Damage is in the billions

Nebraska and Iowa were hit the hardest by the flooding, with initial damage estimated at $1.4 billion and $2.0 billion, respectively, and these estimates exclude long-term damage, which can multiply the loss, especially when you consider all the unplanted and unharvested crops this year. Furthermore, other affected factors like feed, soil quality, and water supply, will have a profound ripple effect throughout the system that lingers far beyond the current flood.

“This flood isn’t just bigger; the effects will last longer. Long after waters recede, the sand and debris left behind must be cleaned up before planting. But the equipment to remove that debris is not always available quickly and fields may not be ready in time for farmers to get a crop in at all this year.”
– Sam Funk, Iowa Farm Bureau’s Senior Economist

More than 500,000 acres of land were flooded in total, mostly comprised of corn and soybean crops. That’s the equivalent of the area of 35 Manhattans! While floodwaters are now receding in eastern Nebraska and western Iowa, river levels are increasing across the northern Plains, with more flooding likely. In Nebraska alone, $400 million worth of livestock have been killed or displaced. This affects not only the ranchers’ operations and livelihoods, but also our dinner plates as the market seeks to find a new balance, leading to beef price fluctuations.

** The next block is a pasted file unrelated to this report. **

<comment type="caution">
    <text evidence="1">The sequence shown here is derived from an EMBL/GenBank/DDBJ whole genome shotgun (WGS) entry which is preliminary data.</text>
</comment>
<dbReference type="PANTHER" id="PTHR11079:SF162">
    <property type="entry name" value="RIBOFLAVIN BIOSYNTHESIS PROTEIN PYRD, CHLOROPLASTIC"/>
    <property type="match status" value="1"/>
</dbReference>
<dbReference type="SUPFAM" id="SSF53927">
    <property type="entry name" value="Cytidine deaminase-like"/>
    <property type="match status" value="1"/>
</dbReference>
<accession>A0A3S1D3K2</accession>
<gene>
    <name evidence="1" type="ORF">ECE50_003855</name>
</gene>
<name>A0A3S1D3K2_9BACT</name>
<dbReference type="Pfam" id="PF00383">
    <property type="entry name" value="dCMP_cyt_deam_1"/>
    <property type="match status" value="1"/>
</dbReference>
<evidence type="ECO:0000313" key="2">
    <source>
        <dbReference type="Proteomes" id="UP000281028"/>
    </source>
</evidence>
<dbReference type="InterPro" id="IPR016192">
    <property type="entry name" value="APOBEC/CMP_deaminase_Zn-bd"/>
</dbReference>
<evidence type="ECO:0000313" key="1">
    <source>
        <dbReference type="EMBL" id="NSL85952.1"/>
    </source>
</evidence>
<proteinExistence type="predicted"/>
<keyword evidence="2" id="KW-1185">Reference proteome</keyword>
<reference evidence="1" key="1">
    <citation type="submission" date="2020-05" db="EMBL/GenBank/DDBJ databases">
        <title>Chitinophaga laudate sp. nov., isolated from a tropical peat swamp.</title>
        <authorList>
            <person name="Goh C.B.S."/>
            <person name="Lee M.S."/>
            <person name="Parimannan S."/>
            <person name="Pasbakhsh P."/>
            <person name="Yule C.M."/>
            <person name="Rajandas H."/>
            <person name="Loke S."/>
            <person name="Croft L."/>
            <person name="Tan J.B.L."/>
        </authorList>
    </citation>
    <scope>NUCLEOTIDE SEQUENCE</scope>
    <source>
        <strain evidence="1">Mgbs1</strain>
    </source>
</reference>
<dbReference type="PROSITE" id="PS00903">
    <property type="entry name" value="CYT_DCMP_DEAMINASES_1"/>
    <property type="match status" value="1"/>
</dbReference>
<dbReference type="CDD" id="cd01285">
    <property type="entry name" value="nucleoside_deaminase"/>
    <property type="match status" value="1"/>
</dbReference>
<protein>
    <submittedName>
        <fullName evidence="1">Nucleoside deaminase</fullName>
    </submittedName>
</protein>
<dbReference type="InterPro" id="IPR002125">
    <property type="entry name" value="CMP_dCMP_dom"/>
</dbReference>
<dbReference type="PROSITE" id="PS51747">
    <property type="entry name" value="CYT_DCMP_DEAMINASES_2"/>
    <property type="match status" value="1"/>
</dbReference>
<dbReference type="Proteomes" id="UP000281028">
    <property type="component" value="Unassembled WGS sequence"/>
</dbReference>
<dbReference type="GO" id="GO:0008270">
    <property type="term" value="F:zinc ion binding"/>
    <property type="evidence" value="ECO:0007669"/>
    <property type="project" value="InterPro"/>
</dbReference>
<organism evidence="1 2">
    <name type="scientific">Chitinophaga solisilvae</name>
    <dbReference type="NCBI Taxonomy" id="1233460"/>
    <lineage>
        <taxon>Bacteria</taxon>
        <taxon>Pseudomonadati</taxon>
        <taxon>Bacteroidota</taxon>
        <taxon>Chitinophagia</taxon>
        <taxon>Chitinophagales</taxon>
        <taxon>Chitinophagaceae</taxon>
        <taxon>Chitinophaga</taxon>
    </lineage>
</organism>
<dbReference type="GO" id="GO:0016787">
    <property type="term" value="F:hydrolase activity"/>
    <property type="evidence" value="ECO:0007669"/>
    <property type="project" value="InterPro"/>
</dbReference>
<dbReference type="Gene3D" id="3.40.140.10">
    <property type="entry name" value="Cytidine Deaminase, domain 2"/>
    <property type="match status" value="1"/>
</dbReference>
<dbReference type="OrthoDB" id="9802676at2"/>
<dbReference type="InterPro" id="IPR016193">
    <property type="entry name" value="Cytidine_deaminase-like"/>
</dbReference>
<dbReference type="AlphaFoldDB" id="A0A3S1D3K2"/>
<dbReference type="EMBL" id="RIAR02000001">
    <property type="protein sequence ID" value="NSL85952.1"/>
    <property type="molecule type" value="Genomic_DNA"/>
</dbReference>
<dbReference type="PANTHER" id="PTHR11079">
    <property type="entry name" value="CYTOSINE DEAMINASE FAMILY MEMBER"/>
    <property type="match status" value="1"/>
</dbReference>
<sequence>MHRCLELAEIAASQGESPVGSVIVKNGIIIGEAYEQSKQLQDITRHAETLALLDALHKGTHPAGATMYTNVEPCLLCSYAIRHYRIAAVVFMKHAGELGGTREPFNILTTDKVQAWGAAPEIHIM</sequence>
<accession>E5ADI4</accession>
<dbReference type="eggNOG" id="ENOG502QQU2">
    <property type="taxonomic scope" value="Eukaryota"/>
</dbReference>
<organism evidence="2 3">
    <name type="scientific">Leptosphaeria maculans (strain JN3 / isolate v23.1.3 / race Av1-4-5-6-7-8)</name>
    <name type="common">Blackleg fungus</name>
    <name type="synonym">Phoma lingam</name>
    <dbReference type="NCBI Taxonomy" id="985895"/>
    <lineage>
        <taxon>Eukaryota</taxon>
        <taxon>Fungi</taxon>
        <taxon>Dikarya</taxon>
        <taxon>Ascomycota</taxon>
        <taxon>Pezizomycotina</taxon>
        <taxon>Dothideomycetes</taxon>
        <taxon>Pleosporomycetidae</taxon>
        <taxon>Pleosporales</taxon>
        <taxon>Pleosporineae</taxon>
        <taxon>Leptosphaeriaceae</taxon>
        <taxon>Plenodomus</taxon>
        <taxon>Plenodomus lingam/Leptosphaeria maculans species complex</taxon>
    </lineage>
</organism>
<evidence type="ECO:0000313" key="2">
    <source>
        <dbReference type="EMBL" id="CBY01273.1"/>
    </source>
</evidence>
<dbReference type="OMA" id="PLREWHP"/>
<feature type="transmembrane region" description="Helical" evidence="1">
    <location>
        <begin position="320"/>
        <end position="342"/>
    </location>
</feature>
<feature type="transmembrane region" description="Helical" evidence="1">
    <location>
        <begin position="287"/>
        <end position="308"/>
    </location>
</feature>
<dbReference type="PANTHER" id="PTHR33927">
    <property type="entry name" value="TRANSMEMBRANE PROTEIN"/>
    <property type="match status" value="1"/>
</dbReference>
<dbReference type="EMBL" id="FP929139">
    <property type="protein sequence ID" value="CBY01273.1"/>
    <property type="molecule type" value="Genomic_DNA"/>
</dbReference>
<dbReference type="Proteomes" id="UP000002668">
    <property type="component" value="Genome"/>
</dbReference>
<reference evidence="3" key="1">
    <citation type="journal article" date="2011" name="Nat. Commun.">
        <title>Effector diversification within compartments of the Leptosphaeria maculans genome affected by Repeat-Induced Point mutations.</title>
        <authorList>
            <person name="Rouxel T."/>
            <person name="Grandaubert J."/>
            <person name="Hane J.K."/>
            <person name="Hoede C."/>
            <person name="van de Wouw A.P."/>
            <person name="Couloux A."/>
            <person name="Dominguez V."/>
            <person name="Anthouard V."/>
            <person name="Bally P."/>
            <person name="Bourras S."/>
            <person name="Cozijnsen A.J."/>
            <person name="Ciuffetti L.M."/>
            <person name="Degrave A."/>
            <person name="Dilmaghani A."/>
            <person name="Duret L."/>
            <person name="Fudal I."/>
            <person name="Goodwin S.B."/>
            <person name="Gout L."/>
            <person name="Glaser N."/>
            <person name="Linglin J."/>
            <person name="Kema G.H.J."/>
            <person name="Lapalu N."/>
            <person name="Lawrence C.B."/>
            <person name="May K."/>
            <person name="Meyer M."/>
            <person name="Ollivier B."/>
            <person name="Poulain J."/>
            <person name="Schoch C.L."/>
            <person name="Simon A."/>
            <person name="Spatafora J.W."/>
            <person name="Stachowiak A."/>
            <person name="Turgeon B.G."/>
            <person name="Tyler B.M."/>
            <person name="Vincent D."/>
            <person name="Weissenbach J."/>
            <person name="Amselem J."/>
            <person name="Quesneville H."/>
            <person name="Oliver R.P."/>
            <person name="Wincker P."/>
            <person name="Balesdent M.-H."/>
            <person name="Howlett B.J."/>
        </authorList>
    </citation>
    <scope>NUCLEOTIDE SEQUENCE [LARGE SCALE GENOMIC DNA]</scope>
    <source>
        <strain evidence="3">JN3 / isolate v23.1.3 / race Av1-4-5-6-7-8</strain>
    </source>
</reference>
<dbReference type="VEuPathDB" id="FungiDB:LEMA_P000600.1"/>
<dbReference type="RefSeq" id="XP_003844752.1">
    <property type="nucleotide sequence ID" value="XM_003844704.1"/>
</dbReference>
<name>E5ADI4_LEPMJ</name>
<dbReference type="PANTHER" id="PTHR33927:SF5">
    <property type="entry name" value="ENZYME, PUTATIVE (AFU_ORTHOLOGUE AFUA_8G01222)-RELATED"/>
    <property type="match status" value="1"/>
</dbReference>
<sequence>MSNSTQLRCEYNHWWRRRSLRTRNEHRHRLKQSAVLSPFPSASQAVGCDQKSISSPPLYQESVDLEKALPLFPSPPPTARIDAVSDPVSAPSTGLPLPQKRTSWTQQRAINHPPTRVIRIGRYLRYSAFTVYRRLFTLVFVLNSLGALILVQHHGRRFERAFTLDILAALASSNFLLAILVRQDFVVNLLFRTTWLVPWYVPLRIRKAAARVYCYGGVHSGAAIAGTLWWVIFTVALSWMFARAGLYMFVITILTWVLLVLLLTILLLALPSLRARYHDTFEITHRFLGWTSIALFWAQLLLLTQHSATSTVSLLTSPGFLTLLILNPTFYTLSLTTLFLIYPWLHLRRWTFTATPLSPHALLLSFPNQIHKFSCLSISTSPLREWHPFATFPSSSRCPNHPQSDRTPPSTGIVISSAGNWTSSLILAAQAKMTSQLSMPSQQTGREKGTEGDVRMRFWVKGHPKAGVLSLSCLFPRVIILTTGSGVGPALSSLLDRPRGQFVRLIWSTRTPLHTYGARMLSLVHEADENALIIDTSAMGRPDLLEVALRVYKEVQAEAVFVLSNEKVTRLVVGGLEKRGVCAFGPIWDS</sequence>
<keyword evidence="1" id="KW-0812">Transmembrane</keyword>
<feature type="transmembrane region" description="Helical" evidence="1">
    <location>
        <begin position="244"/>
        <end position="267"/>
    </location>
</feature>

Additionally, with 81 of the 93 counties in Nebraska in a state of emergency as of March-end, many of the roads, bridges, and tunnels are in disrepair, leaving farmers unable to get their goods to the market or transportation hub. For instance, what normally took one Nebraskan farmer around 15 minutes now takes more than three hours to bring his food to market, increasing costs during an already extremely challenging economic time.

A farmer’s limited protection